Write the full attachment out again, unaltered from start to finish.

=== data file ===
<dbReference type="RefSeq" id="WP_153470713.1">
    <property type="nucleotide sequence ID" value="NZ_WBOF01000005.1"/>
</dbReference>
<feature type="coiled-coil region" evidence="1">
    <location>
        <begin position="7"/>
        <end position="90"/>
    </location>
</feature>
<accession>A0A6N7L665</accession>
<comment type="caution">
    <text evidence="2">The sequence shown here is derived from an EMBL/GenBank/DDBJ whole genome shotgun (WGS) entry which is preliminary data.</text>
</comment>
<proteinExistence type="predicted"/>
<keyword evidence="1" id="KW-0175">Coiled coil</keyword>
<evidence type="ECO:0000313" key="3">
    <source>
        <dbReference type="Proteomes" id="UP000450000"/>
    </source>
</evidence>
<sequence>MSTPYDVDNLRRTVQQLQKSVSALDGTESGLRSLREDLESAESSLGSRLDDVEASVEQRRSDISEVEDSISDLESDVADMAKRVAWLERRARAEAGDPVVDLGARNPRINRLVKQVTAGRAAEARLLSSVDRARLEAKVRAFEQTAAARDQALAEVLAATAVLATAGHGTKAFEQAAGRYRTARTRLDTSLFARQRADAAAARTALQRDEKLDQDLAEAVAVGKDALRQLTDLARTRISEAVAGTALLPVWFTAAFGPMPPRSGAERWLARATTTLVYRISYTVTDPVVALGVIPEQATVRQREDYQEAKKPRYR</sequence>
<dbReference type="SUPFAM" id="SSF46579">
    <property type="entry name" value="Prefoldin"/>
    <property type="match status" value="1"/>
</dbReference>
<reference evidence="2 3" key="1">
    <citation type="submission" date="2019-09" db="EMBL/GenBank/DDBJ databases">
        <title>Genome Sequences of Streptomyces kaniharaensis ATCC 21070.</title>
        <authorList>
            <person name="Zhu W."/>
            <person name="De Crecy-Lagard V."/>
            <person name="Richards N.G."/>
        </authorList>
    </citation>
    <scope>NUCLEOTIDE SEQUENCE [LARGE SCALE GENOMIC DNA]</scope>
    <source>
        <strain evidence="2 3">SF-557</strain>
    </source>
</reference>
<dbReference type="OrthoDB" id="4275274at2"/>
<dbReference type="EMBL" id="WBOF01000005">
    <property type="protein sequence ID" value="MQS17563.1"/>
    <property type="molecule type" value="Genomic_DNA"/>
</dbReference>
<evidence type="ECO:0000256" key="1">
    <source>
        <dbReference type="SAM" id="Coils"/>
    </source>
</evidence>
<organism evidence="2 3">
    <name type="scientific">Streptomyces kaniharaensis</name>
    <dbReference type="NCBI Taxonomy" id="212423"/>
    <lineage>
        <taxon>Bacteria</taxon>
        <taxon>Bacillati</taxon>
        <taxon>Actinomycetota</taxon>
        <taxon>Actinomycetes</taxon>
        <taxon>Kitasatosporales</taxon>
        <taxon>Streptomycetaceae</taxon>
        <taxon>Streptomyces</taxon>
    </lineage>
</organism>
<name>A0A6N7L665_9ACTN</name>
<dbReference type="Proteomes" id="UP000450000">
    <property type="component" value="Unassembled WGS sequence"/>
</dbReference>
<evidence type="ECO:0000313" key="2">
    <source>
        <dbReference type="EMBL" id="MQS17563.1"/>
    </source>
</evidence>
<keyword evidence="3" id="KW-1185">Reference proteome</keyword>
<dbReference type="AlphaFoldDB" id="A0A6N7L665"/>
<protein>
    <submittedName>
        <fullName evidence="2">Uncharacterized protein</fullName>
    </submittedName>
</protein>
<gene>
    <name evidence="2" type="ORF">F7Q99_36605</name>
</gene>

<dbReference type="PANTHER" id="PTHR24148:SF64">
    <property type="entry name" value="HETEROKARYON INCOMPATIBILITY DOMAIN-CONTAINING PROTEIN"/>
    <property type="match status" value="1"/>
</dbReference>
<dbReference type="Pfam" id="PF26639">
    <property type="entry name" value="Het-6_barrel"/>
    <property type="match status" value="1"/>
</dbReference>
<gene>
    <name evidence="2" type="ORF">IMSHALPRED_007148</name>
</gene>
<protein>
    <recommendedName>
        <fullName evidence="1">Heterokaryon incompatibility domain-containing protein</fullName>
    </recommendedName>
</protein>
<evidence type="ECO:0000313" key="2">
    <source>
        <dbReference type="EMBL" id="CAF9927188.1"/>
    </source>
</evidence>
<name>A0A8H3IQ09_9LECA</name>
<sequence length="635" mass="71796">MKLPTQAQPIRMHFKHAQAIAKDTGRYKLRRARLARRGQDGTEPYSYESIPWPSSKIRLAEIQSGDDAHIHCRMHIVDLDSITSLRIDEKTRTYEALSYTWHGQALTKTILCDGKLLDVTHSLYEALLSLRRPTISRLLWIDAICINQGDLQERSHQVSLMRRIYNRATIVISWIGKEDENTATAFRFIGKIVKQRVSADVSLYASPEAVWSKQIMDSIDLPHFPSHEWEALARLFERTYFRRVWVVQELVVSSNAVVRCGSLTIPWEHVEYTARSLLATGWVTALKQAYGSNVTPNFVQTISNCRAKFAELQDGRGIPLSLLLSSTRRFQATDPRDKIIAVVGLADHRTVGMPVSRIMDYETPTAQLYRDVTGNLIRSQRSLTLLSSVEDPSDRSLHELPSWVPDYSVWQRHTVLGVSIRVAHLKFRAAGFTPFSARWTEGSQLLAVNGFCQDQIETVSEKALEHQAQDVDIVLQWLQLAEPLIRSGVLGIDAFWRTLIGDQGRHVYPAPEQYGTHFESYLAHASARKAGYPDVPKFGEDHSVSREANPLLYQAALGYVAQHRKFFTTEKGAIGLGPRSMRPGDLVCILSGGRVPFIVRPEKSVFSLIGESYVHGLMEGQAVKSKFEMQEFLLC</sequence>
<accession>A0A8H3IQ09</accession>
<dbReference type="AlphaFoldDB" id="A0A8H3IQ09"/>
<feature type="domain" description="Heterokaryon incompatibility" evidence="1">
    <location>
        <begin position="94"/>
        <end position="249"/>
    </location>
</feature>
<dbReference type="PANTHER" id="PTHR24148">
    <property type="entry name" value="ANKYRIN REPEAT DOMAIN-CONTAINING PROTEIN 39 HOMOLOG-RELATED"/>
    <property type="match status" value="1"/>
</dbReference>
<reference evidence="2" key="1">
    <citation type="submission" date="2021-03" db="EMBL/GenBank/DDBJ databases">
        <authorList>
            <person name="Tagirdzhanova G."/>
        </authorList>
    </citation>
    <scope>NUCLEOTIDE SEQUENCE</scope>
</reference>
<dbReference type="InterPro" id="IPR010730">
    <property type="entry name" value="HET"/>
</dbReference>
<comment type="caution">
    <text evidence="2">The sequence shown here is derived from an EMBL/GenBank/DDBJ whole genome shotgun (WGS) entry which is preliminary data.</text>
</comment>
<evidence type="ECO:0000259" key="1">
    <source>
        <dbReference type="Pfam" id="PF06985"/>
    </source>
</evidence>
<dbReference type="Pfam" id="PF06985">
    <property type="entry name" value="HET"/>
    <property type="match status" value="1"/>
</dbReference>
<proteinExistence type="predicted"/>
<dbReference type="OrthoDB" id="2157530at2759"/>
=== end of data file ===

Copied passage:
<dbReference type="RefSeq" id="WP_153470713.1">
    <property type="nucleotide sequence ID" value="NZ_WBOF01000005.1"/>
</dbReference>
<feature type="coiled-coil region" evidence="1">
    <location>
        <begin position="7"/>
        <end position="90"/>
    </location>
</feature>
<accession>A0A6N7L665</accession>
<comment type="caution">
    <text evidence="2">The sequence shown here is derived from an EMBL/GenBank/DDBJ whole genome shotgun (WGS) entry which is preliminary data.</text>
</comment>
<proteinExistence type="predicted"/>
<keyword evidence="1" id="KW-0175">Coiled coil</keyword>
<evidence type="ECO:0000313" key="3">
    <source>
        <dbReference type="Proteomes" id="UP000450000"/>
    </source>
</evidence>
<sequence>MSTPYDVDNLRRTVQQLQKSVSALDGTESGLRSLREDLESAESSLGSRLDDVEASVEQRRSDISEVEDSISDLESDVADMAKRVAWLERRARAEAGDPVVDLGARNPRINRLVKQVTAGRAAEARLLSSVDRARLEAKVRAFEQTAAARDQALAEVLAATAVLATAGHGTKAFEQAAGRYRTARTRLDTSLFARQRADAAAARTALQRDEKLDQDLAEAVAVGKDALRQLTDLARTRISEAVAGTALLPVWFTAAFGPMPPRSGAERWLARATTTLVYRISYTVTDPVVALGVIPEQATVRQREDYQEAKKPRYR</sequence>
<dbReference type="SUPFAM" id="SSF46579">
    <property type="entry name" value="Prefoldin"/>
    <property type="match status" value="1"/>
</dbReference>
<reference evidence="2 3" key="1">
    <citation type="submission" date="2019-09" db="EMBL/GenBank/DDBJ databases">
        <title>Genome Sequences of Streptomyces kaniharaensis ATCC 21070.</title>
        <authorList>
            <person name="Zhu W."/>
            <person name="De Crecy-Lagard V."/>
            <person name="Richards N.G."/>
        </authorList>
    </citation>
    <scope>NUCLEOTIDE SEQUENCE [LARGE SCALE GENOMIC DNA]</scope>
    <source>
        <strain evidence="2 3">SF-557</strain>
    </source>
</reference>
<dbReference type="OrthoDB" id="4275274at2"/>
<dbReference type="EMBL" id="WBOF01000005">
    <property type="protein sequence ID" value="MQS17563.1"/>
    <property type="molecule type" value="Genomic_DNA"/>
</dbReference>
<evidence type="ECO:0000256" key="1">
    <source>
        <dbReference type="SAM" id="Coils"/>
    </source>
</evidence>
<organism evidence="2 3">
    <name type="scientific">Streptomyces kaniharaensis</name>
    <dbReference type="NCBI Taxonomy" id="212423"/>
    <lineage>
        <taxon>Bacteria</taxon>
        <taxon>Bacillati</taxon>
        <taxon>Actinomycetota</taxon>
        <taxon>Actinomycetes</taxon>
        <taxon>Kitasatosporales</taxon>
        <taxon>Streptomycetaceae</taxon>
        <taxon>Streptomyces</taxon>
    </lineage>
</organism>
<name>A0A6N7L665_9ACTN</name>
<dbReference type="Proteomes" id="UP000450000">
    <property type="component" value="Unassembled WGS sequence"/>
</dbReference>
<evidence type="ECO:0000313" key="2">
    <source>
        <dbReference type="EMBL" id="MQS17563.1"/>
    </source>
</evidence>
<keyword evidence="3" id="KW-1185">Reference proteome</keyword>
<dbReference type="AlphaFoldDB" id="A0A6N7L665"/>
<protein>
    <submittedName>
        <fullName evidence="2">Uncharacterized protein</fullName>
    </submittedName>
</protein>
<gene>
    <name evidence="2" type="ORF">F7Q99_36605</name>
</gene>

<dbReference type="PANTHER" id="PTHR24148:SF64">
    <property type="entry name" value="HETEROKARYON INCOMPATIBILITY DOMAIN-CONTAINING PROTEIN"/>
    <property type="match status" value="1"/>
</dbReference>
<dbReference type="Pfam" id="PF26639">
    <property type="entry name" value="Het-6_barrel"/>
    <property type="match status" value="1"/>
</dbReference>
<gene>
    <name evidence="2" type="ORF">IMSHALPRED_007148</name>
</gene>
<protein>
    <recommendedName>
        <fullName evidence="1">Heterokaryon incompatibility domain-containing protein</fullName>
    </recommendedName>
</protein>
<evidence type="ECO:0000313" key="2">
    <source>
        <dbReference type="EMBL" id="CAF9927188.1"/>
    </source>
</evidence>
<name>A0A8H3IQ09_9LECA</name>
<sequence length="635" mass="71796">MKLPTQAQPIRMHFKHAQAIAKDTGRYKLRRARLARRGQDGTEPYSYESIPWPSSKIRLAEIQSGDDAHIHCRMHIVDLDSITSLRIDEKTRTYEALSYTWHGQALTKTILCDGKLLDVTHSLYEALLSLRRPTISRLLWIDAICINQGDLQERSHQVSLMRRIYNRATIVISWIGKEDENTATAFRFIGKIVKQRVSADVSLYASPEAVWSKQIMDSIDLPHFPSHEWEALARLFERTYFRRVWVVQELVVSSNAVVRCGSLTIPWEHVEYTARSLLATGWVTALKQAYGSNVTPNFVQTISNCRAKFAELQDGRGIPLSLLLSSTRRFQATDPRDKIIAVVGLADHRTVGMPVSRIMDYETPTAQLYRDVTGNLIRSQRSLTLLSSVEDPSDRSLHELPSWVPDYSVWQRHTVLGVSIRVAHLKFRAAGFTPFSARWTEGSQLLAVNGFCQDQIETVSEKALEHQAQDVDIVLQWLQLAEPLIRSGVLGIDAFWRTLIGDQGRHVYPAPEQYGTHFESYLAHASARKAGYPDVPKFGEDHSVSREANPLLYQAALGYVAQHRKFFTTEKGAIGLGPRSMRPGDLVCILSGGRVPFIVRPEKSVFSLIGESYVHGLMEGQAVKSKFEMQEFLLC</sequence>
<accession>A0A8H3IQ09</accession>
<dbReference type="AlphaFoldDB" id="A0A8H3IQ09"/>
<feature type="domain" description="Heterokaryon incompatibility" evidence="1">
    <location>
        <begin position="94"/>
        <end position="249"/>
    </location>
</feature>
<dbReference type="PANTHER" id="PTHR24148">
    <property type="entry name" value="ANKYRIN REPEAT DOMAIN-CONTAINING PROTEIN 39 HOMOLOG-RELATED"/>
    <property type="match status" value="1"/>
</dbReference>
<reference evidence="2" key="1">
    <citation type="submission" date="2021-03" db="EMBL/GenBank/DDBJ databases">
        <authorList>
            <person name="Tagirdzhanova G."/>
        </authorList>
    </citation>
    <scope>NUCLEOTIDE SEQUENCE</scope>
</reference>
<dbReference type="InterPro" id="IPR010730">
    <property type="entry name" value="HET"/>
</dbReference>
<comment type="caution">
    <text evidence="2">The sequence shown here is derived from an EMBL/GenBank/DDBJ whole genome shotgun (WGS) entry which is preliminary data.</text>
</comment>
<evidence type="ECO:0000259" key="1">
    <source>
        <dbReference type="Pfam" id="PF06985"/>
    </source>
</evidence>
<dbReference type="Pfam" id="PF06985">
    <property type="entry name" value="HET"/>
    <property type="match status" value="1"/>
</dbReference>
<proteinExistence type="predicted"/>
<dbReference type="OrthoDB" id="2157530at2759"/>